“The Lord is my light and salvation: whom shall I fear?”

A blessed musician with ability that far exceeded the ordinary, David probably dreamed of dazzling the ladies with the playing of the lute or mesmerizing a generation with the melodies produced at his hand.
He never imagined he would be King of all Israel and called a “Man after God’s own heart”.

And most assuredly our Lord – Jesus – made a similar journey to his place between two thieves on a cross on a hill called Calvary. In his humanity as a child, he could not have possibly the winding road of his life nor that one day, centuries later we today would be gathered in this place dedicated to His glory as we worship Him as “King of kings and Lord of lords”.

He had such an impossible beginning that we have glossed over with tradition and the hindsight of adulation. A bastard child of what seemed an illicit relationship between a young woman engaged to a man probably four times her age who on the eve of her marriage turns up pregnant by an unknown father.

Tradition said and literally required that she at worst be stoned to death for her seemingly shameful dalliance and at best be returned in shame to the house of her father as damaged goods.

So as a child – a middle child of a stepfather with sons and daughters both older and younger than Jesus, and Jesus as Mary’s eldest child who bore the chief responsibility for her welfare in old age – his horizons were severely limited by life’s circumstances.

Yet he probably dreamed of becoming a master carpenter in the king’s service who one day would be called upon to design and build the framework for some magnificent structure in Jerusalem – a structure that would dazzle men and be blessed by God. And as in the case of David, he too had to be rescued from the life of his dreams.

There are some seated here today who will be delivered from the life of your dreams and thanks be to God for that deliverance.

So how do we get from the life of our own dreams to a life that counts beyond itself? Allow me to suggest three quick points and I will be done.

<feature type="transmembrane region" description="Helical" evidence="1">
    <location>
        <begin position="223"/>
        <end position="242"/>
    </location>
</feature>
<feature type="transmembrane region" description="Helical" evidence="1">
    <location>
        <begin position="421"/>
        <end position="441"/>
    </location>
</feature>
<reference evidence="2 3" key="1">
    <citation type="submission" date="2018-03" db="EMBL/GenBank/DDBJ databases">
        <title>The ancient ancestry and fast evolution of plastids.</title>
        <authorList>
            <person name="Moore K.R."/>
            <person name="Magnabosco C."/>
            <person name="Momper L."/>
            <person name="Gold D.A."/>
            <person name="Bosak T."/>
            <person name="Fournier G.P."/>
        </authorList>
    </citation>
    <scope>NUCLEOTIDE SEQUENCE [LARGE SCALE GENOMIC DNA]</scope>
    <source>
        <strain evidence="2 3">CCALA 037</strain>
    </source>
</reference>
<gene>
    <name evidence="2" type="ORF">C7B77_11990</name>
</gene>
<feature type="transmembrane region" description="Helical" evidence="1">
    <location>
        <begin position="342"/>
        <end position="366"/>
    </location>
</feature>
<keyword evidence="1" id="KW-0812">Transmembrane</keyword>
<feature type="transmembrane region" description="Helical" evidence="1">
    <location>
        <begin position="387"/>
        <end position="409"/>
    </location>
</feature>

I.

To claim a life that counts beyond self one has to come to a day of decision for God.

Our faith is not a faith of osmosis whereby we can acquire a relationship with God simply by being around people who have such a relationship. Religious faith is like a tooth brush – each person should have his or her own and use it regularly. And life will lead you in some directions that will cause you to choose for or against God, especially if you seek to be open to His revelations.

David found this to be true early in life. As he kept his father’s sheep there was a time when a bear came to destroy the flock and he slew the bear with sling shot in hand. On another occasion a lion attempted to harm the flock and once again sling shot in hand he killed the lion. What some would have pointed to as either luck in human skill David saw as divine intervention for His sake.

The Bible informs us that age 12, Jesus is found by a frantic Mary searching for what she believed to be her lost son, finds him in the Temple in Jerusalem, and when chastised Jesus responded, “Did you not know I must be about my father’s business?”

We do not know what revelation led to that declaration but we do know that 18 years later he sits in a synagogue in Nazareth, quotes from the prophet Isaiah, and claims a place in the prophetic tradition of Israel: “The Spirit of the Lord is upon me…”